Nov. 13, 2009 | Prospects for many patients diagnosed with multiple myeloma, a cancer of plasma cells, have changed dramatically since the Myeloma Institute for Research and Therapy (MIRT) was established in 1989 at the University of Arkansas for Medical Sciences (UAMS).
As the institute celebrates 20 years of progress, founder and director, Bart Barlogie, M.D., Ph.D., talks in terms of successful treatment for many patients. Based on years of research by Myeloma Institute scientists, clinical trials under way target high-risk and low-risk disease as defined by genetic profiling.
“We now predict that half of those patients diagnosed with the low-risk, less aggressive form of the disease – which makes up 85 percent of newly diagnosed cases – can be cured,” Barlogie said. “While those with the more aggressive or high-risk form of multiple myeloma face more of a challenge, we will not stop until we can say the same for all of our patients.”
In multiple myeloma, plasma cells (white blood cells that form in the bone marrow and that produce disease- and infection-fighting antibodies) multiply abnormally and interfere with normal production and function of red and other white blood cells. The abnormal plasma cells, known as myeloma cells, also prevent the normal production of antibodies, leaving the body’s immune system weakened. Myeloma cells commonly produce substances that cause bone destruction, leading to bone pain and/or fractures.
During the past 20 years the institute has treated more than 9,000 patients who have come to UAMS from every state and more than 50 foreign countries. The institute treats more multiple myeloma patients annually than any other facility in the country.
Among the milestones achieved in the institute’s history:
In addition, the Myeloma Institute was the first to:
Barlogie credited the determination of clinicians and translational researchers “who dedicated their professional mission to curing myeloma” for the institute’s success. Added to that, he said, is an infrastructure of outstanding nurses and support staff “that has created a coordinated network of care that gives confidence and optimism to all of our patients.” He noted with pride that many nurses and other Myeloma Institute staff members have remained since the program’s inception.
The FACT accreditation, announced in October, confirms that the myeloma program follows standards agreed upon by leading experts in the field of cellular therapy and transplantation, said Elias Anaissie, M.D., a professor of medicine in the UAMS College of Medicine and director of supportive care at the Myeloma Institute. The FACT accreditation is from the International Society for Cellular Therapy and the American Society for Blood and Marrow Transplantation.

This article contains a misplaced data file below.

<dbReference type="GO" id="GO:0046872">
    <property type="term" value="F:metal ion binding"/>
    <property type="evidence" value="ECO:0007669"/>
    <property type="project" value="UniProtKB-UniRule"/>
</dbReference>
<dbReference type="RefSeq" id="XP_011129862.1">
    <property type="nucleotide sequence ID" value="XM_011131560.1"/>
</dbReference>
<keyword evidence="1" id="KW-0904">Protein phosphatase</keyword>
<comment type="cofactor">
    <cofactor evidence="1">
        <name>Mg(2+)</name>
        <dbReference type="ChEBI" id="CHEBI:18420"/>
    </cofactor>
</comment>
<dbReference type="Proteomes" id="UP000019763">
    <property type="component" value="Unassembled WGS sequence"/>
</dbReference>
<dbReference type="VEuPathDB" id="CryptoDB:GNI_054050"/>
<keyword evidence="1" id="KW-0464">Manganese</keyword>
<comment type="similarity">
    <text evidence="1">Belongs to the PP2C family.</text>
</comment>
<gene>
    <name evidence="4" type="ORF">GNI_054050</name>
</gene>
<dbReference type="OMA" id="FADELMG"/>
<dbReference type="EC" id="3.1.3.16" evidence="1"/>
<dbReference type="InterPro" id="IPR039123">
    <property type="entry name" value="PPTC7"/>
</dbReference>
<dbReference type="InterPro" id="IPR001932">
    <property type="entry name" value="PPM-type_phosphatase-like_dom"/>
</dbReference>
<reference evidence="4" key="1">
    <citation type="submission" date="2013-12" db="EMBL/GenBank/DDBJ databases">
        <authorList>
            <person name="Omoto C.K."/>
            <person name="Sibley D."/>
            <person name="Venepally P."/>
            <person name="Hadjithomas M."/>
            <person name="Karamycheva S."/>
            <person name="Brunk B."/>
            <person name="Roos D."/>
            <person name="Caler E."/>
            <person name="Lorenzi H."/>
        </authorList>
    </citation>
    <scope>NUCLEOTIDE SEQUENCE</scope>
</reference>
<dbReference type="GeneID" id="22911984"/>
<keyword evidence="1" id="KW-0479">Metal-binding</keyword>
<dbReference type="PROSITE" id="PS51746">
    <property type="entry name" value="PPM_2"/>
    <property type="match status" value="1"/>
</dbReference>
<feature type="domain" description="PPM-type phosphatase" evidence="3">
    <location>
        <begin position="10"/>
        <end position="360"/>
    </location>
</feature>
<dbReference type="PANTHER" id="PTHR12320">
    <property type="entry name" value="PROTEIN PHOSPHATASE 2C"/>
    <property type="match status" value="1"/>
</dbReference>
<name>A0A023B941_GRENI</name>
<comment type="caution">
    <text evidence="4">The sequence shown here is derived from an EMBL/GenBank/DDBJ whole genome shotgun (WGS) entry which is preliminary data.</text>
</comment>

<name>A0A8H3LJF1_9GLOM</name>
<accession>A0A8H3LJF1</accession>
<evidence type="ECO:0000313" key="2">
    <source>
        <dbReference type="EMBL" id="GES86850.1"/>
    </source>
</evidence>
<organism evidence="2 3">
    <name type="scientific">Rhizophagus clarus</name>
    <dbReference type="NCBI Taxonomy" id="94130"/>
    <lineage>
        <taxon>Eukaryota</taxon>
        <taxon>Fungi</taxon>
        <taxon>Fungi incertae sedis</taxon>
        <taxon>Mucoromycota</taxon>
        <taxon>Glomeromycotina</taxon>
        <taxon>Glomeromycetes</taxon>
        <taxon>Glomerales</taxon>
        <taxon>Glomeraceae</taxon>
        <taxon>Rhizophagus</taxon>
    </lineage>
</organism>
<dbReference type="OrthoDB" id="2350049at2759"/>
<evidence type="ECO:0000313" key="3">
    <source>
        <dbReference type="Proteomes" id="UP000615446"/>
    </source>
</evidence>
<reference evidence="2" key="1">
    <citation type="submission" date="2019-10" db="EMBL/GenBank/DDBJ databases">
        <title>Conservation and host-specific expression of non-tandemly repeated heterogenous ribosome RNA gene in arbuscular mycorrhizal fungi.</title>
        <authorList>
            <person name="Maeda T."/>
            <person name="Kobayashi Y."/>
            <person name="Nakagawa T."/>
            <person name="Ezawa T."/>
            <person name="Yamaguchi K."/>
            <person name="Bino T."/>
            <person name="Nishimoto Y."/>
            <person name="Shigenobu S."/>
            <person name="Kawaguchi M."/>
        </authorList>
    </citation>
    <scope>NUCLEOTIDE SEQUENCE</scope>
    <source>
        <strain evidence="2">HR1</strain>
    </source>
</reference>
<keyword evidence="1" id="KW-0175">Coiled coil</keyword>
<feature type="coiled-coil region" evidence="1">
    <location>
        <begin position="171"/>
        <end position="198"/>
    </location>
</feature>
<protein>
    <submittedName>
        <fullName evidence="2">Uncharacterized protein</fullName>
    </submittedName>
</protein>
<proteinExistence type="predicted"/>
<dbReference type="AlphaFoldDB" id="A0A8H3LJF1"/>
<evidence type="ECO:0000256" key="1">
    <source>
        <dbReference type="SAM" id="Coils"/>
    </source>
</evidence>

The accreditation covers adult autologous hematopoietic progenitor cell transplantation, peripheral blood cellular therapy product collection and cellular therapy product processing. Anaissie said the accreditation is looked at by both referring physicians and insurance companies.
“We believe FACT Accreditation will reinforce that our facility strives to achieve the highest quality care for cellular therapy treatment programs,” Anaissie said.
Barlogie pointed to a continued move toward personalized medicine in multiple myeloma treatment. In the ongoing clinical trials, the treatment plans are based on gene array results that are available within 96 hours of a new patient’s arrival at the Myeloma Institute.
MIRT is the only facility in the world that routinely offers gene array analysis for newly referred patients and utilizes this information for patient management and planning of therapy.
UAMS is the state’s only health sciences university, with colleges of Medicine, Nursing, Pharmacy, Health Professions and Public Health; a graduate school; hospital; northwest Arkansas regional campus; statewide network of regional centers; and seven institutes: the Winthrop P. Rockefeller Cancer Institute, Jackson T. Stephens Spine & Neurosciences Institute, Myeloma Institute, Harvey & Bernice Jones Eye Institute, Psychiatric Research Institute, Donald W. Reynolds Institute on Aging and Translational Research Institute. It is the only adult Level 1 trauma center in the state. UAMS has 2,834 students, 822 medical residents and six dental residents. It is the state’s largest public employer with more than 10,000 employees, including 1,200 physicians who provide care to patients at UAMS, its regional campuses throughout the state, Arkansas Children’s Hospital, the VA Medical Center and Baptist Health. Visit www.uams.edu or www.uamshealth.com. Find us on Facebook, Twitter, YouTube or Instagram.